How to find time to innovate?

The local newsrooms that have made smart use of digital tools have leaders who are willing to make difficult trade-offs in their coverage. They prioritize stories that reveal the meaning and implications of the news over an overwhelming focus on chasing incremental developments. They also think of the work they can do with digital tools as ways to tell untold stories — not “bells and whistles.”

Amen. As my friend Adam Tinworth said in response to my recent post about building a community platform, it’s not about doing more with less but actually doing different things.

I am finding time to innovate because I am building partnerships with local institutions to add context and depth to our coverage. We aren’t just aggregating content, but more importantly, we are aggregating authentic voices in our communities. We are thinking about coverage thematically rather than focusing on incremental stories and engaging our communities in that coverage. Thematic series allow us to weave a deeper narrative that builds loyal audiences.

We will build this loyalty through a mix of technology and real engagement that goes far beyond simply sharing our stories through social media. The community platform strategy is about building a deeper relationship with our communities. We’ve taken the first step, and over the coming months, we will be doing much more not just at the two papers where I’m executive editor but at the 10 papers in the Gannett Wisconsin network.

In the coming months, I want to accelerate the changes I’m making, but to do that, I will have to think hard about what we stop doing. We simply do not have the resources to cover everything that we have in the past in the way that we did it in the past. We will cover how the local council is buying properties and selling them to developers who will add more apartments downtown for young professionals. However, I will do that in part by engaging young professionals to write, rather than simply having my staff write more stories.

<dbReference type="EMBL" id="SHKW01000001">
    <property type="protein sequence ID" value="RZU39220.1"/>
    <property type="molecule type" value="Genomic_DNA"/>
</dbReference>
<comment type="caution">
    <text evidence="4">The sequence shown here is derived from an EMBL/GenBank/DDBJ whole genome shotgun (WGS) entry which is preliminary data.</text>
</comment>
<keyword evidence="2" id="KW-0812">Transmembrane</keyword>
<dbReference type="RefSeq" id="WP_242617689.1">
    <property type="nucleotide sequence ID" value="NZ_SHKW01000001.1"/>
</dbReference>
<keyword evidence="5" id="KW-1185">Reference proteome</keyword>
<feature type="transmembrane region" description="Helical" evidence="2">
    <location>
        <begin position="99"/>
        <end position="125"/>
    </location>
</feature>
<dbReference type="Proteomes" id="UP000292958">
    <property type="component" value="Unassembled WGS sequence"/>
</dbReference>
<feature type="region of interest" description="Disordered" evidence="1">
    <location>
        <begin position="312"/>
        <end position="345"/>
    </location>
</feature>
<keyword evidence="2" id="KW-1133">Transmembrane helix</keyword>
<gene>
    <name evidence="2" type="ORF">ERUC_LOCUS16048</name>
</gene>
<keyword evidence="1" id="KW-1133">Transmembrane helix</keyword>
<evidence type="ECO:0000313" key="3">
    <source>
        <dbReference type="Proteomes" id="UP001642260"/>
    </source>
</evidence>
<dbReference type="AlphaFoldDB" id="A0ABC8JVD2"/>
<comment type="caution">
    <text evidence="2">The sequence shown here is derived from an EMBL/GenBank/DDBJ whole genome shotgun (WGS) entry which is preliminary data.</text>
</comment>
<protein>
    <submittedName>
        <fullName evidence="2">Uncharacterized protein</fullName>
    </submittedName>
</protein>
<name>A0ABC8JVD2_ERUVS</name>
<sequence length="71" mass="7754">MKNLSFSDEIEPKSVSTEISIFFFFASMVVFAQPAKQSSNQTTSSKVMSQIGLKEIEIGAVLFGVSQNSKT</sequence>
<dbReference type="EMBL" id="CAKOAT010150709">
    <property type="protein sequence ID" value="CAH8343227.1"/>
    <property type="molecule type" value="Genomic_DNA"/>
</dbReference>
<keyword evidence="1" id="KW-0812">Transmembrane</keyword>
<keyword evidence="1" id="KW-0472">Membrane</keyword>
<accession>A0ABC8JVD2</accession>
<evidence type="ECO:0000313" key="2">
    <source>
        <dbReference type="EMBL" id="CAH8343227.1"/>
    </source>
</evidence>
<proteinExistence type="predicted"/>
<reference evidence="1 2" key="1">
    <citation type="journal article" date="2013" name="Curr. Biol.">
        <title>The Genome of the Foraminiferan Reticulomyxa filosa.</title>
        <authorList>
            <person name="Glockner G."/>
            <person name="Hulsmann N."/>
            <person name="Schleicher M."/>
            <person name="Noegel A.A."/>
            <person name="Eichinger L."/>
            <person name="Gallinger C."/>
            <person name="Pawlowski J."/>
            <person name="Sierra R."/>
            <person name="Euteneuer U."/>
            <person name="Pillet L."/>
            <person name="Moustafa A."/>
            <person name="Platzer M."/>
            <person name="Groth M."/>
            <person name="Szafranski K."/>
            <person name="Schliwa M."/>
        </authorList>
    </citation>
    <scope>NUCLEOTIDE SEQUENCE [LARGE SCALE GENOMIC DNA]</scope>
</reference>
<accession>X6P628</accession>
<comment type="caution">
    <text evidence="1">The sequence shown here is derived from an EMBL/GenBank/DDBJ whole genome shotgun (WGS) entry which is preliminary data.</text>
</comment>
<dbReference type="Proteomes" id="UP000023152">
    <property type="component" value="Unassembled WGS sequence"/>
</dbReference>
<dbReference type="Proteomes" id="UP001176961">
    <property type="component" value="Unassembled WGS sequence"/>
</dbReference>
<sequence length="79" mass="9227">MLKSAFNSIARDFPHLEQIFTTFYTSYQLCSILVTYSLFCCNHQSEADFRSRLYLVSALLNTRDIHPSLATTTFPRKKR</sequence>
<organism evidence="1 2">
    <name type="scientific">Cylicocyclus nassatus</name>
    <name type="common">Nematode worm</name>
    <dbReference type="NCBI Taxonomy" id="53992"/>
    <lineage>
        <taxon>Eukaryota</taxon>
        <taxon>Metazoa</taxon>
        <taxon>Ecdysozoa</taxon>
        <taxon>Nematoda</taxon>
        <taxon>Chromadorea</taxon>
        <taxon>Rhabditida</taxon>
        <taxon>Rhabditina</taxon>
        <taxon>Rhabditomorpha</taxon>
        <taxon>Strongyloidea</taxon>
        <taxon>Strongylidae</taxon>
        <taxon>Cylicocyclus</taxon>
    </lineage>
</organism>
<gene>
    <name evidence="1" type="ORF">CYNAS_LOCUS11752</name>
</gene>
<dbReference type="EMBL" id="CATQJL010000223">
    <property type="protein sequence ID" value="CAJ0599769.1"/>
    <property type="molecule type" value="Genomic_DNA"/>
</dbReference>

Doing new things feels exciting, but the less exciting, more risky and yet absolutely essential thing I have to decide is what we stop doing. I don’t want to simply cut back, but to free up resources to do new things, I have to figure out what we stop doing. So far, the audience is responding to what we’re adding rather than noticing the things that we have scaled back on. Long may it continue, and I think it will because what we are doing feels like it has more impact, more depth so people are focusing on that rather than what we’re no doing anymore. I am also using technology to smartly import local events calendars from public institutions and then automatically reverse publishing into print with as little production as possible. More on that later.

I’ve got a meeting with my two news editors coming up where we talk about what we stop doing, what we can outsource to machines and what we do to partner with our communities.

I don’t have all of the answers. If you’re an editor, what are you deciding to stop doing? And just as importantly, what is that allowing you to do that you couldn’t before? I’d love to hear your ideas.